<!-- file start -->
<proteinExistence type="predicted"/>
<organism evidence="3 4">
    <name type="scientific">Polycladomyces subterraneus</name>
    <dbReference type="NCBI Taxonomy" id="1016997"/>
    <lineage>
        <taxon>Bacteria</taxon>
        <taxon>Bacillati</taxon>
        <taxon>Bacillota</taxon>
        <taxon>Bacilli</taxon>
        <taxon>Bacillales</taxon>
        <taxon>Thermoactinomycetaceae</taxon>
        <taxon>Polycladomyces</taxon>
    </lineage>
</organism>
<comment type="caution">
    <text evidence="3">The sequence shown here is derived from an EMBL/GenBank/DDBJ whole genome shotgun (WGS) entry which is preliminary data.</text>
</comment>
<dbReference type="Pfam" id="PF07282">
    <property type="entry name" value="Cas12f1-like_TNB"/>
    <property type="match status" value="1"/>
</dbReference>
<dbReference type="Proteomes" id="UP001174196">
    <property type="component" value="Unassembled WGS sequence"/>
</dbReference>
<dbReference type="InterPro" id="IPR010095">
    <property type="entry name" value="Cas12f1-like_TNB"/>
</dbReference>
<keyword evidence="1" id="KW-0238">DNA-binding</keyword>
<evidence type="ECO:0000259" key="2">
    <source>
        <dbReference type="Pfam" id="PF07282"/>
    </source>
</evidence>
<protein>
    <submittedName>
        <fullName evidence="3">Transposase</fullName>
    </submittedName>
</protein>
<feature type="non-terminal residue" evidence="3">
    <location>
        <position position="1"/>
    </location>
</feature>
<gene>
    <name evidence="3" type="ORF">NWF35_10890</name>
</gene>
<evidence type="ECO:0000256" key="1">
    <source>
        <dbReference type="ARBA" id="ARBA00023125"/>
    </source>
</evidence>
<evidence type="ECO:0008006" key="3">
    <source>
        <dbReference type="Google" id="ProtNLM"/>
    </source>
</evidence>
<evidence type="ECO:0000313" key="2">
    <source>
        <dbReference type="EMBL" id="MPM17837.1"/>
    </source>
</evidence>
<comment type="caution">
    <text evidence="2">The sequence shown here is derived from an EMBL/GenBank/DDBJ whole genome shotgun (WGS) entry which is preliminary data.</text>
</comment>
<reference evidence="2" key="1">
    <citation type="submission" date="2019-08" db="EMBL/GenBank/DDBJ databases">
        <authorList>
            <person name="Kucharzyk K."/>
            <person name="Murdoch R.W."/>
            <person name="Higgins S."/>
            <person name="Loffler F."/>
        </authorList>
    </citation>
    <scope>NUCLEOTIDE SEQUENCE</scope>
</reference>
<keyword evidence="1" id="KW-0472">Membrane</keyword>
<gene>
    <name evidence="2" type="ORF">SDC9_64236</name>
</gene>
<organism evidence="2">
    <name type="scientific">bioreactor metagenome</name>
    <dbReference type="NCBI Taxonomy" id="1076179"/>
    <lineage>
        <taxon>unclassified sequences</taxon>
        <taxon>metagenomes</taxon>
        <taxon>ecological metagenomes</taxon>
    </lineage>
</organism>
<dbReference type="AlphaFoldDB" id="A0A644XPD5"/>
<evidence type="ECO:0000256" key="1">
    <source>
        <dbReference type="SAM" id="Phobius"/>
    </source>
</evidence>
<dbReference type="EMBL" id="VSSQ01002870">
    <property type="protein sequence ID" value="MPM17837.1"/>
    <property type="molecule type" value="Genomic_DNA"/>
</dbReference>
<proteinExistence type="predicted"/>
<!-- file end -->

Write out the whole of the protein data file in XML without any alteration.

<proteinExistence type="predicted"/>
<organism evidence="3 4">
    <name type="scientific">Polycladomyces subterraneus</name>
    <dbReference type="NCBI Taxonomy" id="1016997"/>
    <lineage>
        <taxon>Bacteria</taxon>
        <taxon>Bacillati</taxon>
        <taxon>Bacillota</taxon>
        <taxon>Bacilli</taxon>
        <taxon>Bacillales</taxon>
        <taxon>Thermoactinomycetaceae</taxon>
        <taxon>Polycladomyces</taxon>
    </lineage>
</organism>
<comment type="caution">
    <text evidence="3">The sequence shown here is derived from an EMBL/GenBank/DDBJ whole genome shotgun (WGS) entry which is preliminary data.</text>
</comment>
<dbReference type="Pfam" id="PF07282">
    <property type="entry name" value="Cas12f1-like_TNB"/>
    <property type="match status" value="1"/>
</dbReference>
<dbReference type="Proteomes" id="UP001174196">
    <property type="component" value="Unassembled WGS sequence"/>
</dbReference>
<dbReference type="InterPro" id="IPR010095">
    <property type="entry name" value="Cas12f1-like_TNB"/>
</dbReference>
<keyword evidence="1" id="KW-0238">DNA-binding</keyword>
<evidence type="ECO:0000259" key="2">
    <source>
        <dbReference type="Pfam" id="PF07282"/>
    </source>
</evidence>
<protein>
    <submittedName>
        <fullName evidence="3">Transposase</fullName>
    </submittedName>
</protein>
<feature type="non-terminal residue" evidence="3">
    <location>
        <position position="1"/>
    </location>
</feature>
<gene>
    <name evidence="3" type="ORF">NWF35_10890</name>
</gene>
<evidence type="ECO:0000256" key="1">
    <source>
        <dbReference type="ARBA" id="ARBA00023125"/>
    </source>
</evidence>
<evidence type="ECO:0008006" key="3">
    <source>
        <dbReference type="Google" id="ProtNLM"/>
    </source>
</evidence>
<evidence type="ECO:0000313" key="2">
    <source>
        <dbReference type="EMBL" id="MPM17837.1"/>
    </source>
</evidence>
<comment type="caution">
    <text evidence="2">The sequence shown here is derived from an EMBL/GenBank/DDBJ whole genome shotgun (WGS) entry which is preliminary data.</text>
</comment>
<reference evidence="2" key="1">
    <citation type="submission" date="2019-08" db="EMBL/GenBank/DDBJ databases">
        <authorList>
            <person name="Kucharzyk K."/>
            <person name="Murdoch R.W."/>
            <person name="Higgins S."/>
            <person name="Loffler F."/>
        </authorList>
    </citation>
    <scope>NUCLEOTIDE SEQUENCE</scope>
</reference>
<keyword evidence="1" id="KW-0472">Membrane</keyword>
<gene>
    <name evidence="2" type="ORF">SDC9_64236</name>
</gene>
<organism evidence="2">
    <name type="scientific">bioreactor metagenome</name>
    <dbReference type="NCBI Taxonomy" id="1076179"/>
    <lineage>
        <taxon>unclassified sequences</taxon>
        <taxon>metagenomes</taxon>
        <taxon>ecological metagenomes</taxon>
    </lineage>
</organism>
<dbReference type="AlphaFoldDB" id="A0A644XPD5"/>
<evidence type="ECO:0000256" key="1">
    <source>
        <dbReference type="SAM" id="Phobius"/>
    </source>
</evidence>
<dbReference type="EMBL" id="VSSQ01002870">
    <property type="protein sequence ID" value="MPM17837.1"/>
    <property type="molecule type" value="Genomic_DNA"/>
</dbReference>
<proteinExistence type="predicted"/>